by M. Lewis Barker
Local band Parlor Hawk is soon going to tour Malaysia, stopping by Singapore and many cities I’ve never heard of. As a sendoff to Provo for the summer, they didn’t play a big show at Velour or block off the street in front of Sammy’s. Instead, the Great Salt Lake Guitar Company was gracious enough to clear out its large back room and host an intimate show to a few dozen people. (I like how that is “intimate” for Parlor Hawk. My band has never played to an audience as big as last night’s.) Guitars lined the walls, with signs warning us not to play them “during after hours events” woven between their frets. To my chagrin, they lined the carpet with chairs, making the show feel less like a concert and more like a recital. Rounding out the lineup were two newer bands, Gothen and The Old Grey Geese.
(Is it just me or has it been a really long time since the last concert review? Unless of course, you count the Arcade Fire and Sugar Ray reviews.)
Gothen, named after a city in Sweden, is a three-piece experimental band. Their instrumentation is traditional: guitar, keyboard, and drums (though the toy melody harp certainly added a unique flavor). But their songwriting is much more avant garde. Vocal harmonies with heavy reverb and delay create a whimsical dreamscape. The use their voices as instruments, often foregoing lyrics in favor of extended vowels. Gothen is hit and miss though. Their efforts to stand out lead to some beautiful music, but occasionally a song becomes awkward as though the ideas haven’t yet solidified themselves. They relied perhaps too heavily on samplings and electronic percussion when they could have performed those parts live. Overall though, it was refreshing to see something so anomalous at an indie folk show. I liked the grand majority of what they were doing and hope to see them continue.
The Old Grey Geese also has guitar, keyboard, and drums, but they use their instruments to make much more conventional music. The band is fronted by singer/songwriter Daniel Hanks, with his two bandmates acting more as support than contributors, though they add so much to Hanks’ music that it would be a sin for me to discount their roles. Hanks writes Provo’s favorite music, Omaha-esque Indie Folk, and the band plays it well. He has a haunting voice, singing with the required emotion, and he knows his way around a guitar. There is a lot of talent in this band, and I predict that they will become well known in the scene – not only due to their stylistic choices, but to the fact that just play it so damn well.
Once their openers warmed up the audience, Parlor Hawk took the stage. It was my first Parlor Hawk show, despite their prominence in the scene and the fact that I run a website about the scene. Now I understand why if you type “parl” into Google, it already wants to add “or hawk”. The band was featured on iTunes 2010 “Indie Spotlight” and sits with Fictionist in prominence in the post-Neon Trees Provo. All of that is because they’re just a very good band of solid musicians and songwriters.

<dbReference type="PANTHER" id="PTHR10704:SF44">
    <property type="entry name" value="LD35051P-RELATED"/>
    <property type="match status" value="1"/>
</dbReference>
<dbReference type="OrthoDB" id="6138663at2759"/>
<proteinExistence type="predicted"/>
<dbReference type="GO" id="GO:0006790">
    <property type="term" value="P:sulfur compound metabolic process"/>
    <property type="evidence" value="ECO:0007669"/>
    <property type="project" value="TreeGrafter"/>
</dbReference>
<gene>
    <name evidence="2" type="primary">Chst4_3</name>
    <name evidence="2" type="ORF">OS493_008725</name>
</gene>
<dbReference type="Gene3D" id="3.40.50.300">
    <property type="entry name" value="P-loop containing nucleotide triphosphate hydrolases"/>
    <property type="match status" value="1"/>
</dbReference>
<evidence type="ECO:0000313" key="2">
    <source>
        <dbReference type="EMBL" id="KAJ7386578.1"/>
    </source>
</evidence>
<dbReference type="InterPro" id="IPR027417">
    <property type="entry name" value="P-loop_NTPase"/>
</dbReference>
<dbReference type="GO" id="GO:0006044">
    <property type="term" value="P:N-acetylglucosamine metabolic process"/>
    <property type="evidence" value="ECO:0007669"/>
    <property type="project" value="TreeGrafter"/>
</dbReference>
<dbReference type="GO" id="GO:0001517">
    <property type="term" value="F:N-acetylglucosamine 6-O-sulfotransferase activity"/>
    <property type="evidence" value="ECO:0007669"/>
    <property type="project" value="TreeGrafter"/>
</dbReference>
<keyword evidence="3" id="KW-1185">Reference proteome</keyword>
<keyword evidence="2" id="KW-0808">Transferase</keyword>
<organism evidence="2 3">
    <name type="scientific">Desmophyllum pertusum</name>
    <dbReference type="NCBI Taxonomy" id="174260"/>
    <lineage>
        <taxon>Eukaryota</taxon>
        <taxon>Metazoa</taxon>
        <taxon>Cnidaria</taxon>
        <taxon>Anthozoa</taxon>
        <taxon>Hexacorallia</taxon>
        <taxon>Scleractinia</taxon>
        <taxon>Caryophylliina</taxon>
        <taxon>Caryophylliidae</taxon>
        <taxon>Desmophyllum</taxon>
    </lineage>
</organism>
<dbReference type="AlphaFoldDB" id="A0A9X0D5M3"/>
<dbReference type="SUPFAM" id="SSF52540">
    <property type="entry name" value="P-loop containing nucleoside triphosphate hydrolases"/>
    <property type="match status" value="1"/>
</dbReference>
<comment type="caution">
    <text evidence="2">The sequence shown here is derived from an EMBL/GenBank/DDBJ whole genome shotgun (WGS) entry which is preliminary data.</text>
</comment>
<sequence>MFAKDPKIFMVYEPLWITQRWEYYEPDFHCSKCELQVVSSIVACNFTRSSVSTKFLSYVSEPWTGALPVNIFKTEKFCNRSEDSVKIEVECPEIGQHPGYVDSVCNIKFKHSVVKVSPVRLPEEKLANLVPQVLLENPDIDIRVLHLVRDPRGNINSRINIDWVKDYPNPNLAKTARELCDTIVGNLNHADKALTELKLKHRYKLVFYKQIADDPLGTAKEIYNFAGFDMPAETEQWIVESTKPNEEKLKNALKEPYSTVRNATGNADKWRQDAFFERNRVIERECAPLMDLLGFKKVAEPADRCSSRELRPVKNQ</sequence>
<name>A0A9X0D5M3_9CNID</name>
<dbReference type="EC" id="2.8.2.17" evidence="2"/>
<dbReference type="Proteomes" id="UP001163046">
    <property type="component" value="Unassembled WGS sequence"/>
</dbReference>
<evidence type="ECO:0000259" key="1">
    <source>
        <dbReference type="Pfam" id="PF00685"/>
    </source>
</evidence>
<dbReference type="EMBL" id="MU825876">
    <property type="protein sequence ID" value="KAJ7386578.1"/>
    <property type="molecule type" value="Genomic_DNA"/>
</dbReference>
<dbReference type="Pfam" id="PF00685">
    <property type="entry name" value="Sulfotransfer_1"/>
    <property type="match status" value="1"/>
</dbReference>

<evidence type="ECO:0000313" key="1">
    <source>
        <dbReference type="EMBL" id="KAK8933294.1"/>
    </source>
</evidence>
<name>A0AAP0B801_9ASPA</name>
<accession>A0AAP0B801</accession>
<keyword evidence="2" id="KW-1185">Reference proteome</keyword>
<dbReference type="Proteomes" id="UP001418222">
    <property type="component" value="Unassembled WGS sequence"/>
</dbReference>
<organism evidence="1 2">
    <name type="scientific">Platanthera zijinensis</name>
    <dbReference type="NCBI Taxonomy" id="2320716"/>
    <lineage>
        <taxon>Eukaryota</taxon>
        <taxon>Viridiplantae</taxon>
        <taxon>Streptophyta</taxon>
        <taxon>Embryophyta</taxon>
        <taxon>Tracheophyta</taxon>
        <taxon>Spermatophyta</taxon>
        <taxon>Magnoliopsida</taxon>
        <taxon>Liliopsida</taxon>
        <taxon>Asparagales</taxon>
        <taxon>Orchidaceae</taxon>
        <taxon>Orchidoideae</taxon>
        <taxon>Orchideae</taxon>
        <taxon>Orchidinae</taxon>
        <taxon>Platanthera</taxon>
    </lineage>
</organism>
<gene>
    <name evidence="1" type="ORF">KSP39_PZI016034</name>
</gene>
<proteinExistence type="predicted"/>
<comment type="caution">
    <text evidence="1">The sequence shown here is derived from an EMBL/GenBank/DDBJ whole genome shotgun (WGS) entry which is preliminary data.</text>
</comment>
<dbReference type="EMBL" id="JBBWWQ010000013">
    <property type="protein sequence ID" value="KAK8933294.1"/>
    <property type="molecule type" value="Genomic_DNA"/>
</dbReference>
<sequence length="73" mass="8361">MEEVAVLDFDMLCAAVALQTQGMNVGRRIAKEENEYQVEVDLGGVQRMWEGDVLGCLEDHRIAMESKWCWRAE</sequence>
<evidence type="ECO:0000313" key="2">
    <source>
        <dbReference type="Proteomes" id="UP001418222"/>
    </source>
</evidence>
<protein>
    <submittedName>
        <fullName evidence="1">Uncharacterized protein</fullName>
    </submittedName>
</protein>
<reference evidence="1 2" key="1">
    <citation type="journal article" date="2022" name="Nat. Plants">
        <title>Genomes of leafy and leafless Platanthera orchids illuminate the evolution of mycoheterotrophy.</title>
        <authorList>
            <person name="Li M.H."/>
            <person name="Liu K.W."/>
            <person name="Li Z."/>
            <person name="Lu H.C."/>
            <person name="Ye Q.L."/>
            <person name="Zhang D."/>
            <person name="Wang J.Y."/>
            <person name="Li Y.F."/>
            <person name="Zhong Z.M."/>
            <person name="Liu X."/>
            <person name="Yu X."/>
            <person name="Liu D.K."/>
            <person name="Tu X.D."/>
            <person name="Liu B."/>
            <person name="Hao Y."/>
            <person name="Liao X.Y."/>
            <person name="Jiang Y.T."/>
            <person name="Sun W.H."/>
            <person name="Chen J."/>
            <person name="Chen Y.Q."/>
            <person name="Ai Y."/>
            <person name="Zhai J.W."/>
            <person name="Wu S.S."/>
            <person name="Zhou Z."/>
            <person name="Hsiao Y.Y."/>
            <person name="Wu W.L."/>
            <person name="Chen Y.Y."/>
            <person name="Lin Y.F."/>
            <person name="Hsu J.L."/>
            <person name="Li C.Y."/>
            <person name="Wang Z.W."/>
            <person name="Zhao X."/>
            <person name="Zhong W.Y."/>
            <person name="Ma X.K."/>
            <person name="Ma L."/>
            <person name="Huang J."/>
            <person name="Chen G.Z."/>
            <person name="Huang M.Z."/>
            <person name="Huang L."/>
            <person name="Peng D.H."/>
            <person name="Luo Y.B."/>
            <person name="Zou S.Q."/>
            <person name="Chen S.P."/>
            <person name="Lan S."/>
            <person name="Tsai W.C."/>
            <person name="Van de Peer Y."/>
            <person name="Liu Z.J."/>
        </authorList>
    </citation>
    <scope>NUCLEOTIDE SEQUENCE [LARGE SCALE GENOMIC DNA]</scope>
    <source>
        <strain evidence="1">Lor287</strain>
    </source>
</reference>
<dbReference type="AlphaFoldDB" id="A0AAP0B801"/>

For those who are not familiar with them, Parlor Hawk is the quintessential “Provo Folk” band. (Can I start calling it “Provolk” yet? No?) It’s American Folk music dipped heavily in Country/Western with a Rock and Roll sensibility but stripped down enough to be Indie. Willie Nelson meets Death Cab, basically. It’s hard to say that Parlor Hawk has a distinctive sound, as there are countless other bands nestled between the coasts who play this style. What sets our Provo heroes apart is how well they play it. I used to live adjacent the band’s lead guitarist, and I would hear him constantly jamming with future Parlor Hawk members in the garage. (Fresh off my mission, one of the first things I did was awkwardly wander into the garage where I met T.J. Nokleby and Andrew Dyer when I heard the sound of drums one night.) My roommates hated their practicing, and I’ll admit I wasn’t fond of their long, monotonous experimentation, but I couldn’t deny the musicality. All that practice has paid off in the form of Parlor Hawk, and it’s nice to see their talents used for Good instead of Annoying-the-Neighbors.
It’s not my favorite music. Older readers will recall my oft mentioned rant against the over-saturation of Indie Folk in Provo. I probably won’t be buying Parlor Hawk CDs and wearing their t-shirts. But I recognize a talented band when I see it, and Parlor Hawk deserves all the attention they’ve gotten and all the success in the world. I wish them the best of luck in Singapore and wherever their travels take them.